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Distribution channel management

Paper Type: Free Essay Subject: Marketing
Wordcount: 5388 words Published: 9th May 2017

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CHAPTER 1: Introduction

This chapter will introduce the topic, specify the key aim and objectives of the dissertation, discuss the research approach and state the dissertation outline. The key aim of this chapter is to establish the foundation for the research topic by giving out basic information.


The research is about study of distribution channel management at Dell Computers, UK. The dissertation is more practical in nature, studying the Distribution Channels of Dell, both at a strategic and an operational level. I would be analysing the business function on its efficiency and effectiveness, comparing with the other industry performers. I would mostly be comparing the function against Sony Electronics, the most respected name in multi-channel distribution network; Acer, pioneer of value computing products and proprietary brands like Advent.

Dell Inc. is a multibillion dollar, multinational technology firm that manufactures, develops, sells and supports personal computing and computer related products. Dell has seen a rapid growth to become one of the top three vendors in the PC manufacturing industry, and has seen a substantial increase in share price and market value.

While many other companies were unable to handle the demands of the competition, Dell has proved successful in such an environment.

The main key to success to Dell has been its two innovative practices that is direct sales and build-to-order business model. This model is simple as a concept but highly complex to execute, especially in the present conditions of rapid growth and change. Dell has continually renewed and extended its business model while striking a balance between control and edibility.

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Dell made changes in its design, manufacturing, procurement, and logistics processes to reduce the costs, and to speed up the entire distribution system. It has expanded into International markets and it started making notebook and server product lines which has led to extraordinary profits for dell, and has given a great market value for the company. Dell has reached sales of $18.2 billion by the year 1998, with a profit of $1.46 billion, and Dell's market share in the PC market grew from 3% in 1995 to 9.2% in the year 1999 with stock price increasing by 40 times. Dell's market capitalization has reached $100 billion.

Research aim and Questions

The primary purpose of my research work is to analyse the role distribution channels play in the functioning of a business, both in the long run and in the short run. My study is to present a detailed description of the unique distribution channel adopted by Dell Inc., analyse its efficiency and effectiveness, identify possible loopholes and put forth recommendations for development.

My study is being undertaken with an aim to answer the following research questions:

  • How are the various distribution channels organised within Dell Inc.?
  • How does it compare with its competitors?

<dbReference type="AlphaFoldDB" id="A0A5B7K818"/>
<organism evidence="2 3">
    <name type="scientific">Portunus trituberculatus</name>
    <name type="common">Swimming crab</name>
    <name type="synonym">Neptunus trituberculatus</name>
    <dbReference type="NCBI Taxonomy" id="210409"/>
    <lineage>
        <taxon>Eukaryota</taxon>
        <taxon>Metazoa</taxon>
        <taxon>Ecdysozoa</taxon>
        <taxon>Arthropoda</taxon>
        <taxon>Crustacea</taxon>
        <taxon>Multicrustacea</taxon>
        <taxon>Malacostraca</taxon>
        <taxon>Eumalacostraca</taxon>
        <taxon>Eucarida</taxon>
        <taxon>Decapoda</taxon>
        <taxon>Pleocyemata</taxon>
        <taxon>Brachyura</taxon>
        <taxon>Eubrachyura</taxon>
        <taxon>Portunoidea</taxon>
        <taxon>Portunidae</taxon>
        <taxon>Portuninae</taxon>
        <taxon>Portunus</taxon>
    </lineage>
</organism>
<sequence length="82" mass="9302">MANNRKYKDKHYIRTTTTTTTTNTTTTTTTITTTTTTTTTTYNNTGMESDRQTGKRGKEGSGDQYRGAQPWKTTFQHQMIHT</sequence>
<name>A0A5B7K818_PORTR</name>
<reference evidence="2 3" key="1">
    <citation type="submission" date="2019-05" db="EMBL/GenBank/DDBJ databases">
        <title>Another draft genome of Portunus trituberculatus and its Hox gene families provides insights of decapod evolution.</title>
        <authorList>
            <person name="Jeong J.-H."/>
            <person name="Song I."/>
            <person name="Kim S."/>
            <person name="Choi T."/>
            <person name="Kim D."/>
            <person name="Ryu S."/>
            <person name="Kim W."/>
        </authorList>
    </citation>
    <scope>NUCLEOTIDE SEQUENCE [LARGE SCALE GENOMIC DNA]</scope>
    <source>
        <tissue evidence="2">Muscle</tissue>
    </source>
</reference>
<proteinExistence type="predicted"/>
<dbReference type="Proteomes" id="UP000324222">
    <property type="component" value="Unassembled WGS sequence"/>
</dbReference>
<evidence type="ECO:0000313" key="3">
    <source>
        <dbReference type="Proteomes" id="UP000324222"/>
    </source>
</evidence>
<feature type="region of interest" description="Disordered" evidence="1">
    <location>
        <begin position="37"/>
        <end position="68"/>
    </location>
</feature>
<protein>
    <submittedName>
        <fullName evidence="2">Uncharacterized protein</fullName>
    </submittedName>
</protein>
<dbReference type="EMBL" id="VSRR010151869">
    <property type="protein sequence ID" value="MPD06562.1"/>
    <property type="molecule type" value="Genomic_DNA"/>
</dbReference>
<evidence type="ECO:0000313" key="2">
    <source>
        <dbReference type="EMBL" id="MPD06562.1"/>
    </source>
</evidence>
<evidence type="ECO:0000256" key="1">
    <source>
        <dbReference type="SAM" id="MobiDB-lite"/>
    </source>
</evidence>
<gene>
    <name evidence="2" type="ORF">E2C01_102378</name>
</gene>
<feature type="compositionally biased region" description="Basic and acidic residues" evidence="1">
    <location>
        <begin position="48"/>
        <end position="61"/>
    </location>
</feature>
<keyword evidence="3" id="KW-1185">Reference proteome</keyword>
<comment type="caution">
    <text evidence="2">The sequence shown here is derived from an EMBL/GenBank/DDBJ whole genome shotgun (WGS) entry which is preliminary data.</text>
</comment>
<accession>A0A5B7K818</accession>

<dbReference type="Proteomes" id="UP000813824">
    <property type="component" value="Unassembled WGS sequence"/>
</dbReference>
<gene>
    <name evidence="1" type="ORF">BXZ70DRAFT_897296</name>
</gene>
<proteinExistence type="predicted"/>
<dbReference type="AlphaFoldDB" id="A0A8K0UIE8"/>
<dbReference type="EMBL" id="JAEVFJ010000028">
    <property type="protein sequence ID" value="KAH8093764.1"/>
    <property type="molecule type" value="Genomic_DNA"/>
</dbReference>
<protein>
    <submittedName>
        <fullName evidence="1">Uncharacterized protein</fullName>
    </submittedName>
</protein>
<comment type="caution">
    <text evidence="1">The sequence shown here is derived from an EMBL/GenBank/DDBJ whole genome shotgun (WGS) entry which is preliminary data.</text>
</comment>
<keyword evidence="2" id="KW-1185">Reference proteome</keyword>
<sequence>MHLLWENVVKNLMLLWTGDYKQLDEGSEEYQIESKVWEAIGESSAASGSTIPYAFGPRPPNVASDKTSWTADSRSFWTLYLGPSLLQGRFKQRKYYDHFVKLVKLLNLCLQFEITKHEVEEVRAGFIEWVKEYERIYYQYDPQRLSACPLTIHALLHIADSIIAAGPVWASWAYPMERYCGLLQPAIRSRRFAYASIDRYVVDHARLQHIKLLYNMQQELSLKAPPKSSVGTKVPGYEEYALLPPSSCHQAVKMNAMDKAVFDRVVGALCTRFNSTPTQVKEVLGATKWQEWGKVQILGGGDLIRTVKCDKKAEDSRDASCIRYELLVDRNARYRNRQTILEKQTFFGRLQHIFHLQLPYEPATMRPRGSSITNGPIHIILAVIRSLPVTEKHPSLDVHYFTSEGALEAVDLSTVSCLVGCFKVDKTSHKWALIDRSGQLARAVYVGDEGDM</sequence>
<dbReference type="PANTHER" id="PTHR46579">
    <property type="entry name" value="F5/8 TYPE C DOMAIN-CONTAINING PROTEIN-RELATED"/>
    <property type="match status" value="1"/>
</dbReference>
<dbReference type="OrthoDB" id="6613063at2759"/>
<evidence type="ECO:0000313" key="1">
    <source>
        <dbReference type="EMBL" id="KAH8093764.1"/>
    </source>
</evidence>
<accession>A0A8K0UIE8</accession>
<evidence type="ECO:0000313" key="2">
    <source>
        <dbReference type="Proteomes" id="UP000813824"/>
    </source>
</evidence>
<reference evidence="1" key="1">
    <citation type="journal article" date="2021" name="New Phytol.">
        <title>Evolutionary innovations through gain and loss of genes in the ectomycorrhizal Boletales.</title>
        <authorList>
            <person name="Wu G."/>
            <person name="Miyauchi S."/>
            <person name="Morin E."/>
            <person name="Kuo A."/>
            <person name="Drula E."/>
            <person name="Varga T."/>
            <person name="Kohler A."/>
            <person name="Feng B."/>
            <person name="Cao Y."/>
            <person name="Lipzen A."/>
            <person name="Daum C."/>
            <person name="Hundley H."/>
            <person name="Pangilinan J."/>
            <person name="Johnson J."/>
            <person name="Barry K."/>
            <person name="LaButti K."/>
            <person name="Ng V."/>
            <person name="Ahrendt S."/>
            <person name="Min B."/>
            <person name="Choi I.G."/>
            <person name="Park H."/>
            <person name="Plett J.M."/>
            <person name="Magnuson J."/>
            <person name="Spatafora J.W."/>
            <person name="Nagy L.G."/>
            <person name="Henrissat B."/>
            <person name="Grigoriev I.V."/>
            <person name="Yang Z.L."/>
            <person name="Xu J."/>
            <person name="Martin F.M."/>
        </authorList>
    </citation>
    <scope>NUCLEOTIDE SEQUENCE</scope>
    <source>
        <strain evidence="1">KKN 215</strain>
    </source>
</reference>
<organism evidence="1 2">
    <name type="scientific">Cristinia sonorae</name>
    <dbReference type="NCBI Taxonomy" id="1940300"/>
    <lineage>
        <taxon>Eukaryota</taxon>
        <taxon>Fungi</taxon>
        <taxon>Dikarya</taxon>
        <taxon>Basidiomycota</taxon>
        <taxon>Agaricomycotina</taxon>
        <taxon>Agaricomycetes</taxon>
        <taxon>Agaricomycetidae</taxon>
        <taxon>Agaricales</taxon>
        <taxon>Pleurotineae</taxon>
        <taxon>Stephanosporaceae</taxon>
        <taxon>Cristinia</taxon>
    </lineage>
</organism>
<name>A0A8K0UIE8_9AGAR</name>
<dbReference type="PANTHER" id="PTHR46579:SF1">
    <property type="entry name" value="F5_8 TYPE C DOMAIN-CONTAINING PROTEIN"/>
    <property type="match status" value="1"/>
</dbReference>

• How effective and efficient is this channel management at Dell?
  • What can be done to make it better?

The four research questions are the guiding blocks of my entire research and all of the work would be keeping them in view.

Distribution Channels within Dell:

I would be looking at Dell's innovative distribution channel management which has literally revolutionised the importance of Direct Marketing in the consumer electronics space. Direct marketing is still the primary distribution mechanism within Dell. I would be documenting the evolution of this concept within Dell right from its customized sales regime during PC's Limited to the complex and sophisticated systems that it employs currently. I would be presenting a visual of the entire distribution network that it stands at today.

Comparison with its competitors:

I would be comparing the dynamic distribution systems of its arch rivals. Sony, Acer, Advent and HP - Compaq are the brands that I would be concentrating upon. I would be looking at the strategies adopted in different economies, though my primary concentration would be on the English markets.

Efficiency and Effectiveness:

I would be conducting an efficiency and effectiveness test of Dell's powerful distribution network against its competitors. This would be an empirical study. I would be concentrating on the parameters of Customer Satisfaction and Vendor relationship management.


Finally, I would be putting forth recommendations for future developments along with the cost benefit analysis of such implementations.

Research approach

The study is conducted by collecting secondary data and primary data. Secondary data is collected from books, journals, government websites, company documents whereas primary data is collected by means of survey questionnaire distributed among channel partners and the end customers. Participants of research would be intermediaries in the distribution network and the end customer. In order to select the participants the study has made use of stratified random sampling method in order to make sure that major demographic segments are represented while selecting the samples (Rao & Skinner, 1996).

Questionnaire design consists of two parts. The first part contained the demographic information while the second part dwelled on each of the subjects perception on each variable using five point likert scales from 1 ("Strongly Agree") to 5("Strongly Disagree").

The study did not require any assistance from a third party or any other institution. In order to collect data the study made use of web portal survey to distribute survey and get responses. The system was designed in such a way that the respondent have to submit all the answers. Out of 60 questionnaires, responses for 50 surveys were obtained. The duration for the survey was kept as two weeks, a reminder mail was being sent to the respondents at the end of week one to remind them.

Importance of the study